Arroyo signs energy bill
The Philippines House of Congress finally passed the long-awaited Power Reform Bill on 4 June to begin restructuring the country’s faltering power industry. Four days later, President Gloria Macapagal-Arroyo gave the legislation her signature.
The energy sector is an appropriate sector to start the reforms as its infrastructure is in a depleted state and pricing is uncompetitive.
The state-owned power supplier National Power Corp. (Napocor) is deep in debt amounting to $6bn. Napocor, which produces up to 80 per cent of the country’s electricity, does not have funds to invest the estimated $1bn required to meet rising demand.
With the new reforms, Napocor’s assets, which are valued at around $5bn, are likely to be purchased by big foreign power producers. Meralco, the largest energy utility in the Philippines, has responded to the reforms by establishing a new ventures division and initiating a restructuring programme.
The Democratic People’s Republic of Korea (DPRK) has clashed with the International Atomic Energy Agency (IAEA) over demands made to verify the accuracy and state of completion of the initial report on the country’s nuclear materials.
In line with an accord signed by North Korea and the US in 1994, DPRK must stop its nuclear power programme in return for the construction of two light-water reactors funded by the US, Japan and South Korea.
The North Korean news agency said that the groundwork for the projects is yet to start, adding that the IAEA’s demands reflected its intention to cater to US hostilities towards North Korea.
The Bush administration has called for verification that north Korea was not building an atomic bomb and added that the nuclear programme will be a key topic when debate is reopened with North Korea.
Kelanitissa to improve balance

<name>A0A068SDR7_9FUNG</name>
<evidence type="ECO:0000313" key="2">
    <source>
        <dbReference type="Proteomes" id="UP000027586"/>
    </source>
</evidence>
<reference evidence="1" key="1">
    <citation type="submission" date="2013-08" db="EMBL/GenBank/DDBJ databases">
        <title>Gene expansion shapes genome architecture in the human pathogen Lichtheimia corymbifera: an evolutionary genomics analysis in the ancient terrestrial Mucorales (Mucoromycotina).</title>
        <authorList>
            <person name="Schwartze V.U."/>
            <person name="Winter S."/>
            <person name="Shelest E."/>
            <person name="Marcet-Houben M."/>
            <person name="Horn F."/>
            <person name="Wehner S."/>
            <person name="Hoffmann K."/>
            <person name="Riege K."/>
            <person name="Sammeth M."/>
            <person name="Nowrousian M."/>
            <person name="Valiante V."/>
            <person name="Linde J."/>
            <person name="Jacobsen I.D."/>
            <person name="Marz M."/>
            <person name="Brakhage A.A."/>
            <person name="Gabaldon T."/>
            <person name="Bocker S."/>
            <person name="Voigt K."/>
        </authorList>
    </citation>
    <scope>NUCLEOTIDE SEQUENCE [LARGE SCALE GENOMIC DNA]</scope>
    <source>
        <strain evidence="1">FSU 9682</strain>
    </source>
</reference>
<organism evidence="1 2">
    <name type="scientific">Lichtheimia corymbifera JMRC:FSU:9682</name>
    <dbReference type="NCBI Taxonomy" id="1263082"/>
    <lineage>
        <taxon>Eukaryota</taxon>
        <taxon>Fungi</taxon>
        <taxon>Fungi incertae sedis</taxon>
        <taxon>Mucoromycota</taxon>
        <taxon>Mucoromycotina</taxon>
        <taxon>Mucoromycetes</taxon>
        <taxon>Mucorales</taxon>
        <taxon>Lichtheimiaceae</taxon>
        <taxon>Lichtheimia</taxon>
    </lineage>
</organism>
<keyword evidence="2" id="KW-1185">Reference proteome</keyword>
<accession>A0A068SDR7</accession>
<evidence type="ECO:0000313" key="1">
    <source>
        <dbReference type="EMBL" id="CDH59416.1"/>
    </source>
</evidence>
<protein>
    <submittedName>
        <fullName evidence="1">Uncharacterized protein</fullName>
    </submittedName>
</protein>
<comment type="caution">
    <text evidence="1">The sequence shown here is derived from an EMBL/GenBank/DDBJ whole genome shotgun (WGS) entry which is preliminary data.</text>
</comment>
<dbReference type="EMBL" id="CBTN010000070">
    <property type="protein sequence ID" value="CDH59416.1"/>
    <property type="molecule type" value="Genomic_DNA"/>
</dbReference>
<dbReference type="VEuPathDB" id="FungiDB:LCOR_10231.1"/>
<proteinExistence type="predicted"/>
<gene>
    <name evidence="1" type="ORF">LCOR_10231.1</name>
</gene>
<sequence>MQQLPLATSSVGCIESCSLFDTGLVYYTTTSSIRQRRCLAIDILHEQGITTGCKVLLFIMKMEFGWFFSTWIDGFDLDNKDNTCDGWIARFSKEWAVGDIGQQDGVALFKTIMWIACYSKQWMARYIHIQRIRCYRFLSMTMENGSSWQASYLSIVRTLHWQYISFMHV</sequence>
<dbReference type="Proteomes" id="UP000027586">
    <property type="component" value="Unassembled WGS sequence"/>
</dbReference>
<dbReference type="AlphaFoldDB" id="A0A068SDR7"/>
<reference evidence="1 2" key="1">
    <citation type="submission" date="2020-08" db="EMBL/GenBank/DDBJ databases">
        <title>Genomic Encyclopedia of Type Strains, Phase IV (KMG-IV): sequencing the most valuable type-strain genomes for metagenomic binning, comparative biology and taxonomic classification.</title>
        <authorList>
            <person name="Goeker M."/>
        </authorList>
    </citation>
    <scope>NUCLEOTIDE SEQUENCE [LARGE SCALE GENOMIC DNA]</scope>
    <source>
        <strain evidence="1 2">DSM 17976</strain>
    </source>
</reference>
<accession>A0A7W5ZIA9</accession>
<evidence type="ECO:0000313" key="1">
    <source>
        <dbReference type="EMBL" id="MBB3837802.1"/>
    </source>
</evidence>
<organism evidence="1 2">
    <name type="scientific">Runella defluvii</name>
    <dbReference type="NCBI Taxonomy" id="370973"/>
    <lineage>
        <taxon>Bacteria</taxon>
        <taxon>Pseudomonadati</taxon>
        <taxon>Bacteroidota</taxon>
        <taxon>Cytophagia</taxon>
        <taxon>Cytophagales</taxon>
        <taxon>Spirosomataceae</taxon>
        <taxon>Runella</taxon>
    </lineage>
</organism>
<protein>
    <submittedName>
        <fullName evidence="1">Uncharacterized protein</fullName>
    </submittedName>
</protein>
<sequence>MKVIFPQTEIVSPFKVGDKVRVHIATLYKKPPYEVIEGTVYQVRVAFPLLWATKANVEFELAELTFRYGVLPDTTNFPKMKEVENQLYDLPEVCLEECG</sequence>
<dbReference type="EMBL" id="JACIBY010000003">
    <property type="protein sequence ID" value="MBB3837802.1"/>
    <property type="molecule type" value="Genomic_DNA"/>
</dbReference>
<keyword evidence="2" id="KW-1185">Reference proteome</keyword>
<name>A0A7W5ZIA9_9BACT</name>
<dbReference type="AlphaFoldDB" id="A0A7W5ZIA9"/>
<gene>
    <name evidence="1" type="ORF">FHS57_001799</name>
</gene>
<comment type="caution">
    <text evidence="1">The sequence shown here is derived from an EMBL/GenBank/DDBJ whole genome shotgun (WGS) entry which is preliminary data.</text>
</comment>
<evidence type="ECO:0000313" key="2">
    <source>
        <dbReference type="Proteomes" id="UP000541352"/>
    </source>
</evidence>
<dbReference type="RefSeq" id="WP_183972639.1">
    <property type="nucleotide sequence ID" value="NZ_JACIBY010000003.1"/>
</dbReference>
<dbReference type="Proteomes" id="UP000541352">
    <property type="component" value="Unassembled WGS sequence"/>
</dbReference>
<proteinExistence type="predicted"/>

AES Corporation’s subsidiary, AES Kelanitissa (Pvt) Limited, has signed agreements with the Asian Development Bank (ADB) and ANZ Investment Bank to finance a $104m diesel-fired power plant in Sri Lanka. The plant will improve the thermal-hydro mix in the country.
AES is to own and operate the 163 MW plant, which will be located within the premises of the existing Ceylon Electricity Board (CEB) complex in the northern part of Colombo.
Electricity will be sold to the CEB under a 20 year power purchase agreement while the Ceylon Petroleum Corporation is to supply low sulphur diesel fuel to the power plant for the term of the agreement.
The plant will enter commercial operation in open-cycle mode by June 2002 and combined cycle mode by May 2003.
South China gets Light and Power
Hong Kong based China Light and Power Co. Ltd has signed an agreement with a number of companies in southwest China’s Yunnan province to build a 1200 MW power plant. The firm is expected to provide $460m of the a total $570m for the Diandong power plant.
The power plant is to play an important role in boosting power to the southern region of China where there is a power shortage.
Dr. Y. B. Lee, managing director of China Light and Power, said, “This project is another important step for China Light and Power in widening its geographical base into southwestern China, to take advantage and in support of the policy initiatives to develop the western regions of China.”
Indian projects face jeopardy
Work on the second phase of the controversial $2.9bn Dabhol power plant in India has been halted after the main US contractors failed to receive payment from the US energy company Enron for two months.
General Electric and Bechtel, holding a ten per cent share in Enron’s Indian unit, Dabhol Power Company, sent home 5500 workers in June. The 1440 MW project is 97 per cent complete and was due to have been commissioned within a few weeks of the withdrawal.
Meanwhile, another US power firm, CMS Energy, has also threatened to pull out of India. Chief executive officer, William T McCormick, said that authorities have failed to fulfil their promises.
Thaksin halves power commitment
Thai Prime Minister, Thaksin Shinawatra, has said that Thailand will meet only half of its commitment to buy electricity from Laos until there is an upturn in economic growth. The decision is a blow for the Laotian government which relies on hard currency from power sales.
Meanwhile, the Electricity Generating Authority of Thailand (Egat) has said that the construction of two coal fired projects will start early next year. The $1.2bn Union Power Development Co.’s 1400 MW plant at Hin Krut will be completed by 2004 and the 700 MW Bor Nok plant owned by Gulf Power Generation will be completed by 2006.